New Yorkers more confident in Bratton, Stringer than in de Blasio: Poll
More New Yorkers are happier about Police Commissioner William Bratton and Comptroller Scott Stringer than they are with Mayor Bill de Blasio’s first two months in office.
De Blasio still gets a plurality of support from New Yorkers polled in Quinnipiac University’s latest poll: 45 percent of those asked approve of his work, while 34 disapprove.
It’s nonetheless a quick slip from the 53 percent approval rating de Blasio had in mid January.
“Mayor de Blasio’s overall job-approval numbers are off a bit, but still positive,” said said Quinnipiac’s Assistant Director Maurice Carroll. “And he gets solid marks on the standard pollster traits – leadership, honesty and understands people’s problems.”
The only issue where the mayor dips below 50 percent is on his handling of taxes, which earned him a 44 percent approval rating.
Bratton, who recently touted a crime reduction in the first two months since he returned to the post as NYPD commissioner, fared better than his boss: 57 percent of voters approve of the top cop.
Similarly, more voters are satisfied with the New York City police. Sixty eight percent of those asked approve of the NYPD, more than any poll in the last year.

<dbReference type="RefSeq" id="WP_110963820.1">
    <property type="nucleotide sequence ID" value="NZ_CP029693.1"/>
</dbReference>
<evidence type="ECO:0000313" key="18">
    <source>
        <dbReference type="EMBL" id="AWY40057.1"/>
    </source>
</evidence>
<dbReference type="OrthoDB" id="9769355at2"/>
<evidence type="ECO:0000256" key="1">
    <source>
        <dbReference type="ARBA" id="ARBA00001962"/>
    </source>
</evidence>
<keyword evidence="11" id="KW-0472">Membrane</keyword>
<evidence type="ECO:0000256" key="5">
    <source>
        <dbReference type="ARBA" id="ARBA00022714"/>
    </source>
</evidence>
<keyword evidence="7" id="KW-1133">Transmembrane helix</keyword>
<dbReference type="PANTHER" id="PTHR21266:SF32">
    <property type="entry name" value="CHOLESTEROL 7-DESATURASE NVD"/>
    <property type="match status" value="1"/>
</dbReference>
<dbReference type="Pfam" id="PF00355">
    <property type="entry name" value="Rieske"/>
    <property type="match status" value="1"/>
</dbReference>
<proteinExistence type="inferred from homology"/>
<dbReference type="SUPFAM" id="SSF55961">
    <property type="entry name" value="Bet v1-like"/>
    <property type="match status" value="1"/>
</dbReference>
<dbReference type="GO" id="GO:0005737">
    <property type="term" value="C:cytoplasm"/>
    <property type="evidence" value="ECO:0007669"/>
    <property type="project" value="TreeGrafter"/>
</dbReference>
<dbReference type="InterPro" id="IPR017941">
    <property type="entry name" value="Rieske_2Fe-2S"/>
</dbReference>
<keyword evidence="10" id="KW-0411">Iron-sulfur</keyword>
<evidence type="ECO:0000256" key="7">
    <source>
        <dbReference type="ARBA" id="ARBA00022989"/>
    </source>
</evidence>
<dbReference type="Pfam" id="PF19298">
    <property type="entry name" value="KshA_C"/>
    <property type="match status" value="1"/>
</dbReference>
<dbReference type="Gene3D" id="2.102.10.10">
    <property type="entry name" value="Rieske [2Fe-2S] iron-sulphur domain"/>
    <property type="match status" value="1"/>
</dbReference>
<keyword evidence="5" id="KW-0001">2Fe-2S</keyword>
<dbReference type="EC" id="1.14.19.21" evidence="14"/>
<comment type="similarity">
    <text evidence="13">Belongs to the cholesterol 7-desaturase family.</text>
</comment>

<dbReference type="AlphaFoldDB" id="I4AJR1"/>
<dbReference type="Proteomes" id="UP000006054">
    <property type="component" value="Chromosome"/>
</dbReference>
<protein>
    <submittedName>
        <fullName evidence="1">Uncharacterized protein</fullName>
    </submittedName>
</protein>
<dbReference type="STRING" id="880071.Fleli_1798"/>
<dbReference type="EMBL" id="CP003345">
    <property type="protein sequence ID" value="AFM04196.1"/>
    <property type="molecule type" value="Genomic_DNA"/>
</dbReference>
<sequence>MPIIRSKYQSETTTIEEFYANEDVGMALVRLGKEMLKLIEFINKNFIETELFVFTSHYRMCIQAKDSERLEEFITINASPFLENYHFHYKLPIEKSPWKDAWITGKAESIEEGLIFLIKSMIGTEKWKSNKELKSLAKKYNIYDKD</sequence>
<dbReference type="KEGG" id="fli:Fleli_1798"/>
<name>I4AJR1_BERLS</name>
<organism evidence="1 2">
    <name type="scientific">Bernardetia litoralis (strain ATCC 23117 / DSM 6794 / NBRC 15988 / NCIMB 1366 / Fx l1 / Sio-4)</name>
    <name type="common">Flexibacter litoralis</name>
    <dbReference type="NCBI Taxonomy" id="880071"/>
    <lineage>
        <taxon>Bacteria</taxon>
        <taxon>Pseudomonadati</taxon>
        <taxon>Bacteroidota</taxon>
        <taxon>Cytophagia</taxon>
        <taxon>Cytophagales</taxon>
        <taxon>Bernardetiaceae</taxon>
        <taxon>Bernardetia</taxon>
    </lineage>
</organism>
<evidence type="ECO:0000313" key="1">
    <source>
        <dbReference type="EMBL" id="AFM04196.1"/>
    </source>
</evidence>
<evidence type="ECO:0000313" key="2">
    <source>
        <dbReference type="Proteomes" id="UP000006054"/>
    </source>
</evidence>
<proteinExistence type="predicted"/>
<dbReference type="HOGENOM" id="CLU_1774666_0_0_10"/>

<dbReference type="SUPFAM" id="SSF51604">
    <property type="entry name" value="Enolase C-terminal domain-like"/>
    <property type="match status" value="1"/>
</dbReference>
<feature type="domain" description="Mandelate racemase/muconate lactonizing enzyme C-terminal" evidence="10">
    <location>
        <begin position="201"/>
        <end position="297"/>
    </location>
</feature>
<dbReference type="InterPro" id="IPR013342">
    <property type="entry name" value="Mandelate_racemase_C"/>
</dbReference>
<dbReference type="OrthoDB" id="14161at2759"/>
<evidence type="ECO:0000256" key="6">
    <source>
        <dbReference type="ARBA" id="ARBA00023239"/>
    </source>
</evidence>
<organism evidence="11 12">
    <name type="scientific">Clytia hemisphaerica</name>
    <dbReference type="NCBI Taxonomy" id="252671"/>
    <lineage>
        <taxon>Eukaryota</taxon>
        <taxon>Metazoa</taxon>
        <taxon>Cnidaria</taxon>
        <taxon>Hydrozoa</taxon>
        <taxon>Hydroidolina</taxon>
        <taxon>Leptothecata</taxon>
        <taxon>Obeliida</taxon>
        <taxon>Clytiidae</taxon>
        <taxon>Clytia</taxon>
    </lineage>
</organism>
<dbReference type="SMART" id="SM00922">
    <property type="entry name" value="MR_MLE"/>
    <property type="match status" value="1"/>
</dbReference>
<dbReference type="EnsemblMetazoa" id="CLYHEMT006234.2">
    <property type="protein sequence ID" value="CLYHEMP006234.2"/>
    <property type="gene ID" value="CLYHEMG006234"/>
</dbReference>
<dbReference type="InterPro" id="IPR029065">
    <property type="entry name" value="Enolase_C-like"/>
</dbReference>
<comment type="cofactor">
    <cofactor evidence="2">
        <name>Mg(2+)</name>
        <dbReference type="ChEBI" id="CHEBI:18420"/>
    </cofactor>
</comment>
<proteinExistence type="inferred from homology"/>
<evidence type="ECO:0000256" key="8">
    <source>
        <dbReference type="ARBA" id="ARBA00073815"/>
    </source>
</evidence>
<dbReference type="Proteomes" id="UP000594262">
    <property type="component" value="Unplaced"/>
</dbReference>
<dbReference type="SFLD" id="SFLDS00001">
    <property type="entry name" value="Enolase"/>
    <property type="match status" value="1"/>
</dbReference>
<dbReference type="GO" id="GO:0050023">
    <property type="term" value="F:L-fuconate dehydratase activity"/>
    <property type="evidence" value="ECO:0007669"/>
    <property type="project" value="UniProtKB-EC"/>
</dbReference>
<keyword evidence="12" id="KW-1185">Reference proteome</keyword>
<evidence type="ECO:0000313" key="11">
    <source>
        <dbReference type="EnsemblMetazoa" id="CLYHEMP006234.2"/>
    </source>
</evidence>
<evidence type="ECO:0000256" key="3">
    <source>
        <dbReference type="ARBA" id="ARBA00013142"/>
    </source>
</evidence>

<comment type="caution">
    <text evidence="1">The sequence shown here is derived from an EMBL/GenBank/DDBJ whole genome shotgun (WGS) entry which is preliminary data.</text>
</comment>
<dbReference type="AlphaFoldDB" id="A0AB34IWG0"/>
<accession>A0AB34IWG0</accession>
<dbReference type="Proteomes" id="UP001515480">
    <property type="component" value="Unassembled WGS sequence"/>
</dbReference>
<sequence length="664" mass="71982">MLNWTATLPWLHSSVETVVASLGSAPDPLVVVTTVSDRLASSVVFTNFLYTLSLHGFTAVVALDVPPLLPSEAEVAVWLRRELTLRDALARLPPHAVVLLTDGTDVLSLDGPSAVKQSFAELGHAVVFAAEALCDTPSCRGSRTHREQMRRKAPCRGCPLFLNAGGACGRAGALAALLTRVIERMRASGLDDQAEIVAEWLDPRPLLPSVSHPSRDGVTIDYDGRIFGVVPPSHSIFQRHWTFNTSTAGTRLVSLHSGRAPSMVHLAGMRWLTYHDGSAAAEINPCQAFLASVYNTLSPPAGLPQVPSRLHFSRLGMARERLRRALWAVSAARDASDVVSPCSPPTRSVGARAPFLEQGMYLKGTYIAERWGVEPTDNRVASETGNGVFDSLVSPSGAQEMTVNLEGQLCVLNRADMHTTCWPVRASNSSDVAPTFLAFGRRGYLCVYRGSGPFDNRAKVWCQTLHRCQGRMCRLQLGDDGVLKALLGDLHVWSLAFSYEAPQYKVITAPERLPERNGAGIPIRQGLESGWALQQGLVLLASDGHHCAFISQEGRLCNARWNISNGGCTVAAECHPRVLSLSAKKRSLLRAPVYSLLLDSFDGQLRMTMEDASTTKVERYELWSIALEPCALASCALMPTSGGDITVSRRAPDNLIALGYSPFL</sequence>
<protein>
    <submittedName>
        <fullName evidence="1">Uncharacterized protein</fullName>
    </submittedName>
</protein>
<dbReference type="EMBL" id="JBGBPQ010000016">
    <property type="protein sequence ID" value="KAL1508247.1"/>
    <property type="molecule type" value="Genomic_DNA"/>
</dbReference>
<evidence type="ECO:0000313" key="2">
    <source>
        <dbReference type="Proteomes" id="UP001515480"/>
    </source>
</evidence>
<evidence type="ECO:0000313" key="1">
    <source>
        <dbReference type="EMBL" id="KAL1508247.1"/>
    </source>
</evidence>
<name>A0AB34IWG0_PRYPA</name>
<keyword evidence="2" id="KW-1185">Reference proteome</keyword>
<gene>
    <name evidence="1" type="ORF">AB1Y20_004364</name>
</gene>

New Yorkers also seem to be happy with Comptroller Scott Stringer. Voters gave the former Manhattan borough president high marks — 53 percent approving while only 12 percent disapprove.
The other city leaders didn’t fare so well. More than 40 percent of those asked approve of the Public Advocate Letitia James and City Council Speaker Melissa Mark-Viverito, but both still scored lower than the mayor.
There also remains a significant racial divide in de Blasio’s support. Thirty nine percent of white respondents polled approve of the new mayor, while 45 disapprove.
Meanwhile, 60 percent and 47 percent of black and Latino voters approve of de Blasio’s job. Even so, support from both groups also dropped from January, when 71 percent of black and 55 percent of Latinos approved.
The poll surveyed a total of 1,234 New York City voters and has a margin of error of plus or minus 2.8 percentage points.
Follow Chester Jesus Soria on Twitter @chestersoria